I did, but I had help from Crimson Skye, who's a burlesque dancer. The idea of the pony came from a Sunday supplement about people who go for fetish weekends in Kent. That made me laugh so hard when I saw the pictures. I thought 'ok, I want to be a pony', so I looked up ponies on the internet and I saw dressage horses which also made me laugh. I chose the music and Crimson gave me some excellent tips, but it took me about three weeks to get it right.
Will you do more theatre after this?
Well theatre is quite hard on the family, so I’m not sure about that imminently because I’ve got an eight year-old and I don’t like leaving every night. But I do love the fact that it’s an 11-week run in the West End. To me that’s like a piece of heaven. So we’ll see what gets offered but at the moment I’m working on two TV ideas so hopefully you’ll see me back on telly because I haven’t been on TV for a few years.
If you could emulate anyone’s career who’s would it be and why?
I don’t think I’d want to emulate anyone’s career because I don't know of anyone who’s been a single mother with three children who’s been able to be a mum and be an actress. I’m quite proud of what I’m doing which is managing to say no to things; I’m going to be acting until I’m 80 hopefully so there'll be plenty of time to go to Bulgaria and do that film.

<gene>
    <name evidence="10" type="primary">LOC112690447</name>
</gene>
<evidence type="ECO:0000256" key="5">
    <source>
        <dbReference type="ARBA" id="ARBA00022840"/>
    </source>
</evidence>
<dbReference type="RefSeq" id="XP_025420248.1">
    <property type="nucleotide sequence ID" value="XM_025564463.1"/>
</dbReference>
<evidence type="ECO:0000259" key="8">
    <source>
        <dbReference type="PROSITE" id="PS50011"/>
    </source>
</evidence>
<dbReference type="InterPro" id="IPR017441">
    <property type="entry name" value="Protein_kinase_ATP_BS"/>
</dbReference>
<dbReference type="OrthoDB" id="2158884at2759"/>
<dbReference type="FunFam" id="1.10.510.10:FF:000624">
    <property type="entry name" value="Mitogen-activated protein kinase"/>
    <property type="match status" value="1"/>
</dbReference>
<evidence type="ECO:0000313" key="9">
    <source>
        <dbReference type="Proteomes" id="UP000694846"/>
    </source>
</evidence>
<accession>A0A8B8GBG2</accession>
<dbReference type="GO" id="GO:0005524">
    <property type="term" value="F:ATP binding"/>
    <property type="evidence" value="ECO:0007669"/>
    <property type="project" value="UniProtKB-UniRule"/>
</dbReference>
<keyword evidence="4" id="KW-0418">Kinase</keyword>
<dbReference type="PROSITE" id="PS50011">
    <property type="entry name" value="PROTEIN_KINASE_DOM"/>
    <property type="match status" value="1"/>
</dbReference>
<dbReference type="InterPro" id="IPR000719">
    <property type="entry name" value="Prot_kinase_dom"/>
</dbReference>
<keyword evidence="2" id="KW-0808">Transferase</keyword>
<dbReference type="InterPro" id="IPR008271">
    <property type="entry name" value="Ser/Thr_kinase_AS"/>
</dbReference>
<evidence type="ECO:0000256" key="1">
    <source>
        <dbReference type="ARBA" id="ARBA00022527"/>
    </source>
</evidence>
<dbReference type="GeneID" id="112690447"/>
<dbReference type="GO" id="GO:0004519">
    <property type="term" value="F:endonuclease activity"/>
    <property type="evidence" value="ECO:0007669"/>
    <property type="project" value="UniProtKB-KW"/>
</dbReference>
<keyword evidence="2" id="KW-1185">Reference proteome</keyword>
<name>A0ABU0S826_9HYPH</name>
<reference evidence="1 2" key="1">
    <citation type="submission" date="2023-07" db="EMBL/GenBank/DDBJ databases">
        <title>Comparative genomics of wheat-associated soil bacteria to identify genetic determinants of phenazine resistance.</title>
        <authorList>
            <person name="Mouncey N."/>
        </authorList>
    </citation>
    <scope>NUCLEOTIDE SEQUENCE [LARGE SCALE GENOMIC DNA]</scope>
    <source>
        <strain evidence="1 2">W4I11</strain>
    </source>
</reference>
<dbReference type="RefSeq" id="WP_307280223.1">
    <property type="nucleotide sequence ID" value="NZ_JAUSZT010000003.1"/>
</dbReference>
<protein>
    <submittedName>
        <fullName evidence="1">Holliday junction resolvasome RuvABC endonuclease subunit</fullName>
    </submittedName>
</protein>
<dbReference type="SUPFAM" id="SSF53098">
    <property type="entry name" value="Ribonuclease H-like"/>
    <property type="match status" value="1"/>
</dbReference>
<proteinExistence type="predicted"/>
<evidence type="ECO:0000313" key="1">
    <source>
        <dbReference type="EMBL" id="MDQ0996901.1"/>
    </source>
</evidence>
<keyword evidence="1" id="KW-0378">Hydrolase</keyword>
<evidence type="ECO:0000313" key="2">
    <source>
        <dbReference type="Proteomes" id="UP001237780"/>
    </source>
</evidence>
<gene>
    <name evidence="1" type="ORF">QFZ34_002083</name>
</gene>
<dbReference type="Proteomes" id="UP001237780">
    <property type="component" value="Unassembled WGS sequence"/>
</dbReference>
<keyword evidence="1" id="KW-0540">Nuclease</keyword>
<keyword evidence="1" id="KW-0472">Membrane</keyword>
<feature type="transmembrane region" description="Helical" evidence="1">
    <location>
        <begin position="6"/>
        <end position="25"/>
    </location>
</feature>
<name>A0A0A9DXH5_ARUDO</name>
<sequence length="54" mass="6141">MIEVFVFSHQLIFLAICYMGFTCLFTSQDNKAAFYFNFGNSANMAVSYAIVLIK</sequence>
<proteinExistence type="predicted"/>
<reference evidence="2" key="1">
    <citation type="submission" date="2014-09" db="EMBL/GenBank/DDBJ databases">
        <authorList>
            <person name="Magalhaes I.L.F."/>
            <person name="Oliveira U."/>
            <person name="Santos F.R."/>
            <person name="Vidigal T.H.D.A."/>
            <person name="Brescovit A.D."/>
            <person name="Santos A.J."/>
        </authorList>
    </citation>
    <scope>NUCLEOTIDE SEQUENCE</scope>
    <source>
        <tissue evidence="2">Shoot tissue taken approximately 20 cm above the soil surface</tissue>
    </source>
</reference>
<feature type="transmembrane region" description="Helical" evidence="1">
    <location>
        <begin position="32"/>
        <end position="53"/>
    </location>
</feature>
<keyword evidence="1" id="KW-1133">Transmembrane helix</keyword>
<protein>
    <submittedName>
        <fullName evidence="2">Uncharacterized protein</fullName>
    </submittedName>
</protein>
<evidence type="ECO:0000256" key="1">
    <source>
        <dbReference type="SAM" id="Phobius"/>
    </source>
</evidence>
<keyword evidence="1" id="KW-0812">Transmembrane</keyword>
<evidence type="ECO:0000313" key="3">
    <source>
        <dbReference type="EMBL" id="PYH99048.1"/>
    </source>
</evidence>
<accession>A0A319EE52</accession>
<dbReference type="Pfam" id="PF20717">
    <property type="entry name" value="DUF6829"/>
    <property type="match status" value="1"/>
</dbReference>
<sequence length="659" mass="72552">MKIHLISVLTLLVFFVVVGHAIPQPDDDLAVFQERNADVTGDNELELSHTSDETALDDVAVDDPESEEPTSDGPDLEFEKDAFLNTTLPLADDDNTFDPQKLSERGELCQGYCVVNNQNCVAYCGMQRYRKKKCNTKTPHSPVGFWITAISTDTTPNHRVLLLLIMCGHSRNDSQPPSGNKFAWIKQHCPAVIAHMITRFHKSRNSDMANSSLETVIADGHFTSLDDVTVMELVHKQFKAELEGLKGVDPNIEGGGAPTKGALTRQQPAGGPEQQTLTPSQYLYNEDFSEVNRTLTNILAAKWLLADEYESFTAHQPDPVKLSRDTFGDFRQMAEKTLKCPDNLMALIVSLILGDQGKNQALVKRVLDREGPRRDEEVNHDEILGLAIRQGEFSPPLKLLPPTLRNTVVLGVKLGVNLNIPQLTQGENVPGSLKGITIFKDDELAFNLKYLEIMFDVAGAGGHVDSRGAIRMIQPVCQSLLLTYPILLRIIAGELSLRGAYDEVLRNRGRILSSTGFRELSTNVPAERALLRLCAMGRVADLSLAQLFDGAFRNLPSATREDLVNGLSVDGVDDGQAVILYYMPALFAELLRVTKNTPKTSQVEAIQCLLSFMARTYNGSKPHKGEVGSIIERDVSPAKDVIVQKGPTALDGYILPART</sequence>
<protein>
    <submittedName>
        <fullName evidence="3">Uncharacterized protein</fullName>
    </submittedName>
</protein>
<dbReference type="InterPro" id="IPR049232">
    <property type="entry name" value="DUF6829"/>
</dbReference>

I’d love to play the Lady Macbeth and Cleopatra and I’d love to play Madame Arkadina (in The Seagull). I think they will all happen - it might be in a tent in the garden but they’ll happen in my head if not onstage.
Favourite West End haunt?
The National Cafe is really lovely and you don’t know it’s there because it’s next to a little tourist booth near the National Portrait Gallery. It’s a really lovely Oliver Peyton high-ceilinged Parisian brasserie type place with the most beautiful food. And also the Haymarket Hotel bar is very lovely too.
Finally, could you confirm the correct pronunciation of your surname?
You can just say 'Makee-an', but if you want to be posh and proper Scottish, you would say 'Makee-chan', with a soft 'ch', like 'loch'. I sometimes get 'Mackie-Chan', which rhymes with 'Jackie Chan'. 'Dawn Ma-crack-an' is another slightly ridiculous one.
Jumpy continues at the Duke of York's until 3 November 2012